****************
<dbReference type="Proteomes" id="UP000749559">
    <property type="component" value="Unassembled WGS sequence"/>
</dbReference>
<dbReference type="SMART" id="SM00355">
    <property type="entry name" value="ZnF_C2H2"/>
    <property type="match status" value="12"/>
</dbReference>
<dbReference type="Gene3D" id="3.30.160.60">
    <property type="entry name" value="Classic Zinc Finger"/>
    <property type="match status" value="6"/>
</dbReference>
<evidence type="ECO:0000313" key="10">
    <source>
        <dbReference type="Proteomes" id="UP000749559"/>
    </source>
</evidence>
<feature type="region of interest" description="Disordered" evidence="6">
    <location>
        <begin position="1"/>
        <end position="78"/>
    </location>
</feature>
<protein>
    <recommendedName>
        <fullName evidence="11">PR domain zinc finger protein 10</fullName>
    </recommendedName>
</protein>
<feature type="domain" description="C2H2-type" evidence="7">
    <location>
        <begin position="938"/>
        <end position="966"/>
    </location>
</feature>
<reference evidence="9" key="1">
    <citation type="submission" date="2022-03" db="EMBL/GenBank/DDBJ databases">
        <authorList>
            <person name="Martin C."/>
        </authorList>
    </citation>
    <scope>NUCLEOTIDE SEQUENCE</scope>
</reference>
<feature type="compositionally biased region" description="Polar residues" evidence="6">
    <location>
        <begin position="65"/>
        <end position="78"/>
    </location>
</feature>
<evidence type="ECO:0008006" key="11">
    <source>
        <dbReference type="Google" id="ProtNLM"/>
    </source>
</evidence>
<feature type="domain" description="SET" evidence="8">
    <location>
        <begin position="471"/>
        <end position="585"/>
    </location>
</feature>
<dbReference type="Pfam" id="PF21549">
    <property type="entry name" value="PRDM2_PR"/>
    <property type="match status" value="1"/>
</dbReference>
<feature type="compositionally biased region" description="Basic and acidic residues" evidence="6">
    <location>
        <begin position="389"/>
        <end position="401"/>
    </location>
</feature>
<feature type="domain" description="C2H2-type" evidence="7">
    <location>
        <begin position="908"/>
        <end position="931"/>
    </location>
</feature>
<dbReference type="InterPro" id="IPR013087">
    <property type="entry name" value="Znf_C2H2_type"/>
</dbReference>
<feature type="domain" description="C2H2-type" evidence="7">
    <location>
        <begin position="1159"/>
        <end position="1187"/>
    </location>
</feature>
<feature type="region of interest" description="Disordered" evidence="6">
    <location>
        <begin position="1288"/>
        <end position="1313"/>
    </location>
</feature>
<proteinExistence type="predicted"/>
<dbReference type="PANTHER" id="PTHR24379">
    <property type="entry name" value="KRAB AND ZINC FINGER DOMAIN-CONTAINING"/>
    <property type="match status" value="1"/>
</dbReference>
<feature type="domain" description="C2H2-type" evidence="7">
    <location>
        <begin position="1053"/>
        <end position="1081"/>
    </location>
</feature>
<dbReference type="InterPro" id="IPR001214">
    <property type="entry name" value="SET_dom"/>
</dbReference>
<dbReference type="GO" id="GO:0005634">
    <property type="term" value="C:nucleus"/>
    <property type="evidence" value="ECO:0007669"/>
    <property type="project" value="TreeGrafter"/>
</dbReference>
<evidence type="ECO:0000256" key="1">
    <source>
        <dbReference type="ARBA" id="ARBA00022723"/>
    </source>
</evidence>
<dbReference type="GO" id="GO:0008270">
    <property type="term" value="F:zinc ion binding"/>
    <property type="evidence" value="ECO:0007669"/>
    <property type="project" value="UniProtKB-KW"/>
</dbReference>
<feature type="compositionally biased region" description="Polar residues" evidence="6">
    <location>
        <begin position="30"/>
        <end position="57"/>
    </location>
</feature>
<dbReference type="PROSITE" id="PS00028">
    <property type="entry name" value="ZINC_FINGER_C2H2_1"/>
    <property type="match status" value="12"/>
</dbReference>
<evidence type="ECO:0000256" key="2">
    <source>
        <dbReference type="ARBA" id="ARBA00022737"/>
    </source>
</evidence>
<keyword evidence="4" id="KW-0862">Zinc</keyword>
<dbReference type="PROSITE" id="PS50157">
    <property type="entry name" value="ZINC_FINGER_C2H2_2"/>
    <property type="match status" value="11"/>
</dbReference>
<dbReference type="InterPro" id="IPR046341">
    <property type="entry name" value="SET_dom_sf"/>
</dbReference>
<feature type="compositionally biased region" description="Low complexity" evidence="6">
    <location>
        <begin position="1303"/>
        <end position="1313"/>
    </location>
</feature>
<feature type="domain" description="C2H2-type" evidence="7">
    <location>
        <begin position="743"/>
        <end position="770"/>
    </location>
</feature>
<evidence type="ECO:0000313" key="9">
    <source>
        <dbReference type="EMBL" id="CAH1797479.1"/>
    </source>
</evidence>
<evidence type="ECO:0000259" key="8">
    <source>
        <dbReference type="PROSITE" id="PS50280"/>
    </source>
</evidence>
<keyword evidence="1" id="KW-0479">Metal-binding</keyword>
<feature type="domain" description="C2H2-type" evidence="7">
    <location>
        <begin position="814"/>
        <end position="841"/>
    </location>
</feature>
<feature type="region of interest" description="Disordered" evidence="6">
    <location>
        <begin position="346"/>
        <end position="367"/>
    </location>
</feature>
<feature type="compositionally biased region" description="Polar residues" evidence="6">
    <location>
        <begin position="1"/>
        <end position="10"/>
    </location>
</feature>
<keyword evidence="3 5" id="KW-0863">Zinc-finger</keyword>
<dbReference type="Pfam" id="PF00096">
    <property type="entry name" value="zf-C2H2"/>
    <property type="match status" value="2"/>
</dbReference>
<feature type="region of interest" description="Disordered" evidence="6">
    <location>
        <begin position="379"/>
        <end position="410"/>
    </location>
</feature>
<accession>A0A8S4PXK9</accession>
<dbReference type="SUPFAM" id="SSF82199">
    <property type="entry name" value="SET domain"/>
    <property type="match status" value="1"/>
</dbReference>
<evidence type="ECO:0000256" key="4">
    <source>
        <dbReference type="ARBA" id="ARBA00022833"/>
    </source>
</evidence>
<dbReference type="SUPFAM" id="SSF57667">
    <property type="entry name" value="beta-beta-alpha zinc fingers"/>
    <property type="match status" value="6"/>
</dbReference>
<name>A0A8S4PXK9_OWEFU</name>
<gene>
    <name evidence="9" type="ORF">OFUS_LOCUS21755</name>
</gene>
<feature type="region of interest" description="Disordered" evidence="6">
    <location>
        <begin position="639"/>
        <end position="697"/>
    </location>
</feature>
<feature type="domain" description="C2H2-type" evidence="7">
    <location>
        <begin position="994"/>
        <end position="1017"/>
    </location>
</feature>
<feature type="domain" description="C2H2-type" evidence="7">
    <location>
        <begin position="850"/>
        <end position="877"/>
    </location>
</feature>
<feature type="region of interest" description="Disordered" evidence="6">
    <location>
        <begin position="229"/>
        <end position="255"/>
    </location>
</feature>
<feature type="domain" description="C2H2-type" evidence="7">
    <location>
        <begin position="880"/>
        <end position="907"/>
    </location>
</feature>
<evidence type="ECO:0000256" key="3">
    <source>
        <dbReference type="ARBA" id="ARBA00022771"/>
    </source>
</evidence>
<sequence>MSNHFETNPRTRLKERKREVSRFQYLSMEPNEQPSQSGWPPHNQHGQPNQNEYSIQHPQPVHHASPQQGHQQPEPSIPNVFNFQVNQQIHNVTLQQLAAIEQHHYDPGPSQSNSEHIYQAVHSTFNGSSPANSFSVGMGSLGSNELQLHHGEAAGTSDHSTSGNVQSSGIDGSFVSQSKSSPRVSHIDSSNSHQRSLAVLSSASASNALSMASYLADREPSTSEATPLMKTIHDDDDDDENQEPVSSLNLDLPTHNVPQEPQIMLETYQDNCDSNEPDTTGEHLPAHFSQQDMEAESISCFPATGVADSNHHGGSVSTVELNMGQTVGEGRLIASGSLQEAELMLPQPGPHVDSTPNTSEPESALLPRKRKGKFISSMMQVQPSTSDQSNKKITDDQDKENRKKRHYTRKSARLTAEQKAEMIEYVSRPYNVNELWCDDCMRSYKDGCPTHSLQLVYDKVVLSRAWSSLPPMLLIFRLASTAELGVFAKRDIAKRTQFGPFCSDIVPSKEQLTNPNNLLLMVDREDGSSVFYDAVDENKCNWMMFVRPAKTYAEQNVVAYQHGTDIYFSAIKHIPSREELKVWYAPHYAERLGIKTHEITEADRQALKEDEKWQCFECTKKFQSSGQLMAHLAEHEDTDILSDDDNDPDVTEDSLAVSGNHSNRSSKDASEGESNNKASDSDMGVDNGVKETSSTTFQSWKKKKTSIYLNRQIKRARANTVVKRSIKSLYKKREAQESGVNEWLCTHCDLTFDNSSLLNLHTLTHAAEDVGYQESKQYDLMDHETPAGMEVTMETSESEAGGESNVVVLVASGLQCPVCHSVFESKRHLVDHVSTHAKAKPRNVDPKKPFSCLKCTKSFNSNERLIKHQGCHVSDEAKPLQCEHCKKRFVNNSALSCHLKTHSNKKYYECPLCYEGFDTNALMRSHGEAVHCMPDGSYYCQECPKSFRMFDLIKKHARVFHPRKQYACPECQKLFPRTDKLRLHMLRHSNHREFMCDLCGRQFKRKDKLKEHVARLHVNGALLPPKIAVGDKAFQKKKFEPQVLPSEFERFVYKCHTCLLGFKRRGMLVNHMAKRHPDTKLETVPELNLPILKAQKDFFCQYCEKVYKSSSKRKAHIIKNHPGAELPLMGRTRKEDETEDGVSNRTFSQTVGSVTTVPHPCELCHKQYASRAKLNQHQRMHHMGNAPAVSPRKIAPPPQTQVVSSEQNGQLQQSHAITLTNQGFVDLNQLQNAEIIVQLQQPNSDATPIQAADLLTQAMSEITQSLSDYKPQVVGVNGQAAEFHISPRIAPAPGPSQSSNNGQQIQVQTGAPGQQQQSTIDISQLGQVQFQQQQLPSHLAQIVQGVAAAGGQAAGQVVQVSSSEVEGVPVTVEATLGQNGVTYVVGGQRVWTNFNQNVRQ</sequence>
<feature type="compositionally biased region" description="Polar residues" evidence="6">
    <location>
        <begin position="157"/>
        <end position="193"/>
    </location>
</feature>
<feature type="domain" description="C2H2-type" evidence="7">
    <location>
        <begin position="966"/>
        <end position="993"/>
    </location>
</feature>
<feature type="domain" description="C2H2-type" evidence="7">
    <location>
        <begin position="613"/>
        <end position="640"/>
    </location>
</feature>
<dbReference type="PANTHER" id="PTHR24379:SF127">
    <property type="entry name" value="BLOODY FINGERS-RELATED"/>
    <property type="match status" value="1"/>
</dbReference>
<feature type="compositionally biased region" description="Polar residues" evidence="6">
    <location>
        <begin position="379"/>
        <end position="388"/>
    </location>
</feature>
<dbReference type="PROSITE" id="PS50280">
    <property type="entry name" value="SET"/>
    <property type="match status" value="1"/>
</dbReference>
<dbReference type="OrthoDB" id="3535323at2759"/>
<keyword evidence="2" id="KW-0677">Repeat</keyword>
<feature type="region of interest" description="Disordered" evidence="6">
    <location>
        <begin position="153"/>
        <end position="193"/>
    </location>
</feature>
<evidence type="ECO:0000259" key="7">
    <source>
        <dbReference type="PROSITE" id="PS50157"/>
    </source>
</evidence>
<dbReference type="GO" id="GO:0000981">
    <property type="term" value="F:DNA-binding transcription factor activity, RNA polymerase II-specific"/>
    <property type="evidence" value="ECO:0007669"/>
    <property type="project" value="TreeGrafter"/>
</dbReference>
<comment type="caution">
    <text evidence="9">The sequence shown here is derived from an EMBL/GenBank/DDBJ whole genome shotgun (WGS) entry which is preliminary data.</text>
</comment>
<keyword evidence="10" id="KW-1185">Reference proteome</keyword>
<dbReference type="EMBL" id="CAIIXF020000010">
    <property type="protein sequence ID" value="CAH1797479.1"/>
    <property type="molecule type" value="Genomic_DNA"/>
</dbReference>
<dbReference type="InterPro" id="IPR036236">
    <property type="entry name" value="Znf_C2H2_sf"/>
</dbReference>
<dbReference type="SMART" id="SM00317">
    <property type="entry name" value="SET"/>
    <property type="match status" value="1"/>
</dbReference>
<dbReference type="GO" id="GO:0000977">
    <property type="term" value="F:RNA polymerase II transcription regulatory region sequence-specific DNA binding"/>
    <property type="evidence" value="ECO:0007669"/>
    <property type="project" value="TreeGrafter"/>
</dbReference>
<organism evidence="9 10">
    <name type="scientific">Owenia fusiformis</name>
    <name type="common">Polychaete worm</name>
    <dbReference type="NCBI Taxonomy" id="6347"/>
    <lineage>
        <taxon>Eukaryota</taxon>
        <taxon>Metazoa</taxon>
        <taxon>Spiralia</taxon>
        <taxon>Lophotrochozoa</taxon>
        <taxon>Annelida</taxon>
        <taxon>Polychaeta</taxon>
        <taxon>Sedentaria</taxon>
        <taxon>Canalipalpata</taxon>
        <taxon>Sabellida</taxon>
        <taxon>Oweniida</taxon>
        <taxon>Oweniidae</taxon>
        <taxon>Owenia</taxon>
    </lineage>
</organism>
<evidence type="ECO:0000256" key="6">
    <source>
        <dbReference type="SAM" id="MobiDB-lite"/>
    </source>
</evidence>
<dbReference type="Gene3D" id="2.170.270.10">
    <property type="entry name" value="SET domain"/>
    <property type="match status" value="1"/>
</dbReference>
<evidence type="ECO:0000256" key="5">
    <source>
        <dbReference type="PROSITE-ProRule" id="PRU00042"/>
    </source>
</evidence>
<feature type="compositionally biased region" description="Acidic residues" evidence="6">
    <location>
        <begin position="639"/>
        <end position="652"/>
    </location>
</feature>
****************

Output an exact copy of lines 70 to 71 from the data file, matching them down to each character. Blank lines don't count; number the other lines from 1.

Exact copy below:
    <location>
        <begin position="908"/>